Do You Need a Vitamin D Supplement? BY KRISTEN DOMONELL

child's sunshine drawing on a rain covered window

Vitamin D helps your body absorb calcium, helping you build strong bones and stave off osteoporosis. It’s also important for your immune system and your muscles. Typically, the sun helps your body produce all the vitamin D you need, or at least close enough that you can get the rest through your diet.

But if you live in the Pacific Northwest, there’s a good chance you aren’t getting enough of it in the fall and winter months, says Heather Tick, M.D., a family medicine doctor at University of Washington Medical Center-Roosevelt.

“Even if you go to the top of Mount Rainier in the middle of winter and get a sunburn, you won’t be getting the UVB rays you need to make vitamin D,” she says.

This is a problem, because vitamin D deficiency has been linked to a whole host of health issues from heart disease and depression to Parkinson’s diseasemultiple sclerosisdementia and Alzheimer’s disease. And if you’re diagnosed with breast cancer or prostate cancer, your chances of survival may be lower than someone with normal vitamin D levels.

So how can you tell if you need more vitamin D—and if you should stock up on supplements to make it through the next few months? Here’s everything you need to know about the sunny day vitamin.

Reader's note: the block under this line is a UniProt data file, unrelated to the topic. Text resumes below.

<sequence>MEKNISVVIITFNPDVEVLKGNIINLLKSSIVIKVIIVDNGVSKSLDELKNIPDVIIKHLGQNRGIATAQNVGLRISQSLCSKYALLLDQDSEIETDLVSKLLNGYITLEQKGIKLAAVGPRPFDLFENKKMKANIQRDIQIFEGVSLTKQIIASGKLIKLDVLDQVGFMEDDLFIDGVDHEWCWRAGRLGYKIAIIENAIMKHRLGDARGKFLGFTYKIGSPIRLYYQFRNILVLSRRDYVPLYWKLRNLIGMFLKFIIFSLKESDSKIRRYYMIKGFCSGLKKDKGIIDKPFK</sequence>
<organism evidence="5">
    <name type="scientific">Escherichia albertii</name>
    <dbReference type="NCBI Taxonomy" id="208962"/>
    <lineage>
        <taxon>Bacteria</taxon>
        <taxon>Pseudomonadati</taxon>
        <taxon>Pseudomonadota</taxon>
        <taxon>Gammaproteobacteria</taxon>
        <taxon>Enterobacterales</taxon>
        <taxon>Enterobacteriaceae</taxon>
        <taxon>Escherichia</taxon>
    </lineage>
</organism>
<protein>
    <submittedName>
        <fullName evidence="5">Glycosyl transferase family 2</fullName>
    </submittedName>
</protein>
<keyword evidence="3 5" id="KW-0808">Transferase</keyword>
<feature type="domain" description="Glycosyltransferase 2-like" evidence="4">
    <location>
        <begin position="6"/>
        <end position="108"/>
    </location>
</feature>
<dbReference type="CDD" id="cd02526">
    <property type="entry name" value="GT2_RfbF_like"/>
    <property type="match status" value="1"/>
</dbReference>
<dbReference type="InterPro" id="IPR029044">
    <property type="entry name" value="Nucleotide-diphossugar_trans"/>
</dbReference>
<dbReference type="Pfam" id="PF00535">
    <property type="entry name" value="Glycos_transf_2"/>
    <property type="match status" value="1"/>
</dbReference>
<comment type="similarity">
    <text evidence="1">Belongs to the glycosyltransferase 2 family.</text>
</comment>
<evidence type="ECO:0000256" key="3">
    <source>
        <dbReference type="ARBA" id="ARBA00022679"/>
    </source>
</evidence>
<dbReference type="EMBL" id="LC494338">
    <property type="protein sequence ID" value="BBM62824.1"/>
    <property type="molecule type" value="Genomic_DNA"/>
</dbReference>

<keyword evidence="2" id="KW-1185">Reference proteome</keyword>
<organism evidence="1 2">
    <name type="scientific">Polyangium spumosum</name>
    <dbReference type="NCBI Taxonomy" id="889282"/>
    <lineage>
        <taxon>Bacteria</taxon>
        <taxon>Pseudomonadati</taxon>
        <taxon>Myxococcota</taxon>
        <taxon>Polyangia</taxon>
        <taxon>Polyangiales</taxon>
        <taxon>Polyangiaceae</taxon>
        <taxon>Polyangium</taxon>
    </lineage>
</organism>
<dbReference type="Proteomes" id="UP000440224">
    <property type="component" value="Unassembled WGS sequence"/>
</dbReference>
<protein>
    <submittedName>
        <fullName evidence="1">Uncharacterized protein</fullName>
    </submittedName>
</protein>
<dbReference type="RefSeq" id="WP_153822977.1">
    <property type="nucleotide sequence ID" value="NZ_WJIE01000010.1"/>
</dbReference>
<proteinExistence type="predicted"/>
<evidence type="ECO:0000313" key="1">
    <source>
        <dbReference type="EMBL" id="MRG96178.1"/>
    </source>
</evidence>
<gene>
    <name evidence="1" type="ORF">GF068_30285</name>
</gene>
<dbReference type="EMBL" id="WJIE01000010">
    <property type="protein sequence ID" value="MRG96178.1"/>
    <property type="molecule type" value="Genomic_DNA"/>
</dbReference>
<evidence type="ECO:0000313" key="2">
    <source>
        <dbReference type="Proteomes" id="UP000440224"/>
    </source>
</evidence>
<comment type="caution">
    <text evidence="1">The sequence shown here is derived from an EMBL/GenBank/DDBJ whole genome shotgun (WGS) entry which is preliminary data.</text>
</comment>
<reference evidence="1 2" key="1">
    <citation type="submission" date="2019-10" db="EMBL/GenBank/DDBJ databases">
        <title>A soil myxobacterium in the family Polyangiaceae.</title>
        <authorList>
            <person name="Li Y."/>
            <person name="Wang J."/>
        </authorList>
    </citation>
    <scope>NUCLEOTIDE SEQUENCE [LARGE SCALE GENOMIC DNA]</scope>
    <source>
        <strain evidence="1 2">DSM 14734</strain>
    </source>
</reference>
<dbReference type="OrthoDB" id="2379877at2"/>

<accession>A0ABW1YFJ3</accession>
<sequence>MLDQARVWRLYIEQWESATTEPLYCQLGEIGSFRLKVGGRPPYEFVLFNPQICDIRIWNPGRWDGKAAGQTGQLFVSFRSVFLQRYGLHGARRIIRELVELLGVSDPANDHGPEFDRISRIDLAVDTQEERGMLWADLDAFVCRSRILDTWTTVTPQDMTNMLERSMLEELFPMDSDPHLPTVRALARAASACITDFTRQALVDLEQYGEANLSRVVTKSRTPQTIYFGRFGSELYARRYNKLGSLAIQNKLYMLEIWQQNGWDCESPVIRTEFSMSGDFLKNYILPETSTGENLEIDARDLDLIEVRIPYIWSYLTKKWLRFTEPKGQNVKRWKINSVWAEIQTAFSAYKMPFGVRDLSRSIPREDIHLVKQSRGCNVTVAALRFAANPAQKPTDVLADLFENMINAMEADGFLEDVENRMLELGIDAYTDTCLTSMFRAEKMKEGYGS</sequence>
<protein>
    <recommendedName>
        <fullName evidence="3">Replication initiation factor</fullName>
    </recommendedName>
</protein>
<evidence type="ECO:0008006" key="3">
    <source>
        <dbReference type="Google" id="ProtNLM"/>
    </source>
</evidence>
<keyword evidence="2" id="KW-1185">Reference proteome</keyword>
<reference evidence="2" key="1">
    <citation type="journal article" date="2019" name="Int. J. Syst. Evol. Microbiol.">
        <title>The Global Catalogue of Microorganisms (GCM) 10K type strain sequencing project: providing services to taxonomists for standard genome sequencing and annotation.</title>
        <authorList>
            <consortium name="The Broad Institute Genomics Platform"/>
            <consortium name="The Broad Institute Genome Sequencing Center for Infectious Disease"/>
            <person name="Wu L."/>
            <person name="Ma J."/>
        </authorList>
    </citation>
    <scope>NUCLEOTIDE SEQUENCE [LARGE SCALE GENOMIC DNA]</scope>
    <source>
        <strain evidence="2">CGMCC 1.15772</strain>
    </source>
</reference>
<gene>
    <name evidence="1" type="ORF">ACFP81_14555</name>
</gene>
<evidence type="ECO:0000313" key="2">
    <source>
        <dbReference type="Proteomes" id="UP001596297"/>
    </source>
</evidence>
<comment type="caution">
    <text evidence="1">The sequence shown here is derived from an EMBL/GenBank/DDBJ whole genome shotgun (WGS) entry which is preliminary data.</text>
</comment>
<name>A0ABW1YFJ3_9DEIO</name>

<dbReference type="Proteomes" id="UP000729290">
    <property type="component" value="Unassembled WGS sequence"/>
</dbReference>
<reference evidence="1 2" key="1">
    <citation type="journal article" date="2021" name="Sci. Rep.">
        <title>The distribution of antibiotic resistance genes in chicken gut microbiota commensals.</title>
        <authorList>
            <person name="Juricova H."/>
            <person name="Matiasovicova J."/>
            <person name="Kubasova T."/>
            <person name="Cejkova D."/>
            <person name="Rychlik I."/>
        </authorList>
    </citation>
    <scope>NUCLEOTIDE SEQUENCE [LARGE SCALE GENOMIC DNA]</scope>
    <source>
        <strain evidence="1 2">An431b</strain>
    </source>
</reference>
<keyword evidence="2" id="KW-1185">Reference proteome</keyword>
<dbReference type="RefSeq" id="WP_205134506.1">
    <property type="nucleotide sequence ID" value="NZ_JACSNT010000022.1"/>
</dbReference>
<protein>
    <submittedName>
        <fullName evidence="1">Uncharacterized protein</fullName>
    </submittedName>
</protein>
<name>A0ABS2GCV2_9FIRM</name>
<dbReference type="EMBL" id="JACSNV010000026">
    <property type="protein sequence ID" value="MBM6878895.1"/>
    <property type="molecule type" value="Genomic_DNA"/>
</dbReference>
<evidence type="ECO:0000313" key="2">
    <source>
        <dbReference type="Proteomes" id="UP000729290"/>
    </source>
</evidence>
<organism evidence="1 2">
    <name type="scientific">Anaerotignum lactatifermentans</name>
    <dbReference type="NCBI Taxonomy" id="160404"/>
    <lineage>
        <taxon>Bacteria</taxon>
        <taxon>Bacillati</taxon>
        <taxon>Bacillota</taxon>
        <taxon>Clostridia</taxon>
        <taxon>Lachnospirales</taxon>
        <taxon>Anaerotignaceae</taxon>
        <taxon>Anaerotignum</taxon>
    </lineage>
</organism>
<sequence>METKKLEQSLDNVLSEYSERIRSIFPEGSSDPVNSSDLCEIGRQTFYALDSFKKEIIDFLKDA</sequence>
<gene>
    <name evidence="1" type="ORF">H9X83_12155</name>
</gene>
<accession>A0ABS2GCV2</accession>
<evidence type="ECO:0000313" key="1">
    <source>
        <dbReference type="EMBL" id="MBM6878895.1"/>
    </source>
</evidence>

Sun, sardines and supplements: How your body gets vitamin D

The sun emits two types of ultraviolet rays that reach the earth: UVA (long-wave) and UVB (short-wave). UVA rays penetrate your skin more deeply. UVB rays, on the other hand, help your body make vitamin D. But getting the vitamin D you need isn’t quite as simple as stepping outside.

In the winter—especially in northern latitudes—the sun never gets high enough in the sky for UVB rays to penetrate the atmosphere and reach your skin, says Tick.

That means that from about September to June, you can’t rely on the sun to give you the vitamin D you need, she says. Plus, if you wear sunscreen in the summer, as you should, you can kiss your vitamin D production goodbye.

Sunny days aside, you can also get vitamin D from food, but the options are limited. Fatty fish like salmon, swordfish, tuna, mackerel and sardines are all sources of vitamin D, as are egg yolks. Some cereals, orange juice, milk, cheese and yogurt are fortified with vitamin D, too, meaning it’s added in during production to make it easier for people to sneak in vitamin D.

How much vitamin D do you need?

Unless you are really vigilant about tracking vitamin D in the foods you eat, it can be hard to know if you’re getting enough. Symptoms of vitamin D deficiency can be vague, says Lucille Marchand, M.D., a family medicine doctor at UW Medical Center.

Many people who have lower-than-normal vitamin D levels don’t realize it. Your doctor may suggest a blood test to measure your vitamin D level if you have fatigue, muscle aches or bone aches that can’t be attributed to something else, she says.

“If they correct the deficiency, chances are, they’re going to help that person feel better,” says Marchand.

How much do you need? The Institute of Medicine (IOM) recommended dietary allowance is 600 international units up to age 70, and 800 IU for people who are older. Both Marchand and Tick agree these recommendations are conservative.

Plus, higher daily doses through supplementation may be beneficial for people with chronic pain or those who are trying to

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